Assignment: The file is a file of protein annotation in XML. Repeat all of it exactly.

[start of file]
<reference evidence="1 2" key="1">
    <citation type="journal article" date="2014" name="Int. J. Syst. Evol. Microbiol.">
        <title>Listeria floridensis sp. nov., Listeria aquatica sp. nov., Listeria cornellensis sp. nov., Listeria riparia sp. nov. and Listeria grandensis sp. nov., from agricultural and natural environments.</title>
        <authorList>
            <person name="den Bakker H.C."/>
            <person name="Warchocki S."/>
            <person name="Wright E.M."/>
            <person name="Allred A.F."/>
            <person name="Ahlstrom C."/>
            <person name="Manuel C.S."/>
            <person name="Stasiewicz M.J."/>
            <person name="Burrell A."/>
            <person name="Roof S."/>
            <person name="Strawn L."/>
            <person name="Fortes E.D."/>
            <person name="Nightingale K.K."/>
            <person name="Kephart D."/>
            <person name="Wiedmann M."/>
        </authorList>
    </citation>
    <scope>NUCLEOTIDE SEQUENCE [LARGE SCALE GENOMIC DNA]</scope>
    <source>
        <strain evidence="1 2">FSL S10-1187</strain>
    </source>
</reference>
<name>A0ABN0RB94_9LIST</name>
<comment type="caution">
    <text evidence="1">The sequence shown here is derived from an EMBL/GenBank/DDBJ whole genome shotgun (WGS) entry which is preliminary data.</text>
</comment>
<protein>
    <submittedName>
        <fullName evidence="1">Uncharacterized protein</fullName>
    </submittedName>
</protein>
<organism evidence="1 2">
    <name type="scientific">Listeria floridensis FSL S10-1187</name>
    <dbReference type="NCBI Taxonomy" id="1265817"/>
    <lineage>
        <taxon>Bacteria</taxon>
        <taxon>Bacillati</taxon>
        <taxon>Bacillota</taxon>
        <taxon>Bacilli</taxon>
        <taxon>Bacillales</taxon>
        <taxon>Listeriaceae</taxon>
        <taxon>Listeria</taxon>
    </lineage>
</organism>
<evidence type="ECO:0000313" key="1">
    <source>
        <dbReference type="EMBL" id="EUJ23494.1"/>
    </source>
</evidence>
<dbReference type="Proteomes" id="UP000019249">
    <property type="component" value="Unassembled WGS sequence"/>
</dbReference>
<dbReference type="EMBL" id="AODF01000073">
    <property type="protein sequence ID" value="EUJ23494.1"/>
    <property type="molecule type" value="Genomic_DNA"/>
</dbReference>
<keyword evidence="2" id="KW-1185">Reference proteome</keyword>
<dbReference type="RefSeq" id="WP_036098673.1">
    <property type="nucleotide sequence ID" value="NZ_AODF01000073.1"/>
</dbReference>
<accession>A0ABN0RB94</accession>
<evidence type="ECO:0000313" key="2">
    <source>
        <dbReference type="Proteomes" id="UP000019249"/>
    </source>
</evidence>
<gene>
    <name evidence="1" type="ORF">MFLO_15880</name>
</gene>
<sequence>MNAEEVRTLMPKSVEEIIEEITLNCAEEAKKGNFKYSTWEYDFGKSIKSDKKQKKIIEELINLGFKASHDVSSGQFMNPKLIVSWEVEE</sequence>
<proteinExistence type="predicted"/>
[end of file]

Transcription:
<reference evidence="1 2" key="1">
    <citation type="journal article" date="2014" name="Int. J. Syst. Evol. Microbiol.">
        <title>Listeria floridensis sp. nov., Listeria aquatica sp. nov., Listeria cornellensis sp. nov., Listeria riparia sp. nov. and Listeria grandensis sp. nov., from agricultural and natural environments.</title>
        <authorList>
            <person name="den Bakker H.C."/>
            <person name="Warchocki S."/>
            <person name="Wright E.M."/>
            <person name="Allred A.F."/>
            <person name="Ahlstrom C."/>
            <person name="Manuel C.S."/>
            <person name="Stasiewicz M.J."/>
            <person name="Burrell A."/>
            <person name="Roof S."/>
            <person name="Strawn L."/>
            <person name="Fortes E.D."/>
            <person name="Nightingale K.K."/>
            <person name="Kephart D."/>
            <person name="Wiedmann M."/>
        </authorList>
    </citation>
    <scope>NUCLEOTIDE SEQUENCE [LARGE SCALE GENOMIC DNA]</scope>
    <source>
        <strain evidence="1 2">FSL S10-1187</strain>
    </source>
</reference>
<name>A0ABN0RB94_9LIST</name>
<comment type="caution">
    <text evidence="1">The sequence shown here is derived from an EMBL/GenBank/DDBJ whole genome shotgun (WGS) entry which is preliminary data.</text>
</comment>
<protein>
    <submittedName>
        <fullName evidence="1">Uncharacterized protein</fullName>
    </submittedName>
</protein>
<organism evidence="1 2">
    <name type="scientific">Listeria floridensis FSL S10-1187</name>
    <dbReference type="NCBI Taxonomy" id="1265817"/>
    <lineage>
        <taxon>Bacteria</taxon>
        <taxon>Bacillati</taxon>
        <taxon>Bacillota</taxon>
        <taxon>Bacilli</taxon>
        <taxon>Bacillales</taxon>
        <taxon>Listeriaceae</taxon>
        <taxon>Listeria</taxon>
    </lineage>
</organism>
<evidence type="ECO:0000313" key="1">
    <source>
        <dbReference type="EMBL" id="EUJ23494.1"/>
    </source>
</evidence>
<dbReference type="Proteomes" id="UP000019249">
    <property type="component" value="Unassembled WGS sequence"/>
</dbReference>
<dbReference type="EMBL" id="AODF01000073">
    <property type="protein sequence ID" value="EUJ23494.1"/>
    <property type="molecule type" value="Genomic_DNA"/>
</dbReference>
<keyword evidence="2" id="KW-1185">Reference proteome</keyword>
<dbReference type="RefSeq" id="WP_036098673.1">
    <property type="nucleotide sequence ID" value="NZ_AODF01000073.1"/>
</dbReference>
<accession>A0ABN0RB94</accession>
<evidence type="ECO:0000313" key="2">
    <source>
        <dbReference type="Proteomes" id="UP000019249"/>
    </source>
</evidence>
<gene>
    <name evidence="1" type="ORF">MFLO_15880</name>
</gene>
<sequence>MNAEEVRTLMPKSVEEIIEEITLNCAEEAKKGNFKYSTWEYDFGKSIKSDKKQKKIIEELINLGFKASHDVSSGQFMNPKLIVSWEVEE</sequence>
<proteinExistence type="predicted"/>